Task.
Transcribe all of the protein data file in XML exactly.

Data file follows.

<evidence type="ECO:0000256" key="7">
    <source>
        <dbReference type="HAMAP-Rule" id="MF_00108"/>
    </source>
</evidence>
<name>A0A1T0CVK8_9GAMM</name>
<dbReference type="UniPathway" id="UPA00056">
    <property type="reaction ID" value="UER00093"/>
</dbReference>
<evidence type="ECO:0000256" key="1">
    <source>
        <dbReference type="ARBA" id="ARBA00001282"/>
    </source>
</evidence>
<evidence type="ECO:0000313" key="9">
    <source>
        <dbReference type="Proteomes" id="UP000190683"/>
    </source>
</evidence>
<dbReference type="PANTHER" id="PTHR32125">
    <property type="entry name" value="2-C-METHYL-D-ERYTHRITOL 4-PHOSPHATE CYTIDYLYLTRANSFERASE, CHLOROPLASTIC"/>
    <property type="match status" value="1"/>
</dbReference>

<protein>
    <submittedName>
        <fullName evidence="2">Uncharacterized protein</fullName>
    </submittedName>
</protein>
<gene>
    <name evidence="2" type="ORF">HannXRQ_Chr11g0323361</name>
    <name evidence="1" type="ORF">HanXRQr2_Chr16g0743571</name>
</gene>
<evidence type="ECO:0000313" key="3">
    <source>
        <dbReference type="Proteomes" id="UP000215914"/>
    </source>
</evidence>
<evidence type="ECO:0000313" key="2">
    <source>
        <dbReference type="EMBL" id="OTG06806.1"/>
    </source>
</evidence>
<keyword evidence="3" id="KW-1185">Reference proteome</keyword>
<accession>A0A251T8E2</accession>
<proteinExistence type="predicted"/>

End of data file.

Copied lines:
<evidence type="ECO:0000256" key="7">
    <source>
        <dbReference type="HAMAP-Rule" id="MF_00108"/>
    </source>
</evidence>
<name>A0A1T0CVK8_9GAMM</name>
<dbReference type="UniPathway" id="UPA00056">
    <property type="reaction ID" value="UER00093"/>
</dbReference>
<evidence type="ECO:0000256" key="1">
    <source>
        <dbReference type="ARBA" id="ARBA00001282"/>
    </source>
</evidence>
<evidence type="ECO:0000313" key="9">
    <source>
        <dbReference type="Proteomes" id="UP000190683"/>
    </source>
</evidence>
<dbReference type="PANTHER" id="PTHR32125">
    <property type="entry name" value="2-C-METHYL-D-ERYTHRITOL 4-PHOSPHATE CYTIDYLYLTRANSFERASE, CHLOROPLASTIC"/>
    <property type="match status" value="1"/>
</dbReference>

<protein>
    <submittedName>
        <fullName evidence="2">Uncharacterized protein</fullName>
    </submittedName>
</protein>
<gene>
    <name evidence="2" type="ORF">HannXRQ_Chr11g0323361</name>
    <name evidence="1" type="ORF">HanXRQr2_Chr16g0743571</name>
</gene>
<evidence type="ECO:0000313" key="3">
    <source>
        <dbReference type="Proteomes" id="UP000215914"/>
    </source>
</evidence>
<evidence type="ECO:0000313" key="2">
    <source>
        <dbReference type="EMBL" id="OTG06806.1"/>
    </source>
</evidence>
<keyword evidence="3" id="KW-1185">Reference proteome</keyword>
<accession>A0A251T8E2</accession>
<proteinExistence type="predicted"/>